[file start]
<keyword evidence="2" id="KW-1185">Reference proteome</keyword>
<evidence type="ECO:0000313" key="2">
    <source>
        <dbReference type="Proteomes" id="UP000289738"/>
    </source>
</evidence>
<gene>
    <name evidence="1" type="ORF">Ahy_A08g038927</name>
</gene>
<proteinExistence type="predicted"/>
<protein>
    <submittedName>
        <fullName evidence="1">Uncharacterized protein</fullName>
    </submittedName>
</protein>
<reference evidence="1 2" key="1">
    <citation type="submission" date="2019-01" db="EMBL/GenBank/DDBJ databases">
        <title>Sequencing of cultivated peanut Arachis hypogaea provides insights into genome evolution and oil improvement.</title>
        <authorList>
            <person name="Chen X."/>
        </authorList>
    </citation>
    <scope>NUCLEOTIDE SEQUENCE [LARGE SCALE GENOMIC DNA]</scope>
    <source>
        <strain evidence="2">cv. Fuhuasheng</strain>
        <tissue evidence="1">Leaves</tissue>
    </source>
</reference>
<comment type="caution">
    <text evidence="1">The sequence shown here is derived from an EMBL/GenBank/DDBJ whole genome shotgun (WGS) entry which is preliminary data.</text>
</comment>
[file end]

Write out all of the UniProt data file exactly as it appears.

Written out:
<keyword evidence="2" id="KW-1185">Reference proteome</keyword>
<evidence type="ECO:0000313" key="2">
    <source>
        <dbReference type="Proteomes" id="UP000289738"/>
    </source>
</evidence>
<gene>
    <name evidence="1" type="ORF">Ahy_A08g038927</name>
</gene>
<proteinExistence type="predicted"/>
<protein>
    <submittedName>
        <fullName evidence="1">Uncharacterized protein</fullName>
    </submittedName>
</protein>
<reference evidence="1 2" key="1">
    <citation type="submission" date="2019-01" db="EMBL/GenBank/DDBJ databases">
        <title>Sequencing of cultivated peanut Arachis hypogaea provides insights into genome evolution and oil improvement.</title>
        <authorList>
            <person name="Chen X."/>
        </authorList>
    </citation>
    <scope>NUCLEOTIDE SEQUENCE [LARGE SCALE GENOMIC DNA]</scope>
    <source>
        <strain evidence="2">cv. Fuhuasheng</strain>
        <tissue evidence="1">Leaves</tissue>
    </source>
</reference>
<comment type="caution">
    <text evidence="1">The sequence shown here is derived from an EMBL/GenBank/DDBJ whole genome shotgun (WGS) entry which is preliminary data.</text>
</comment>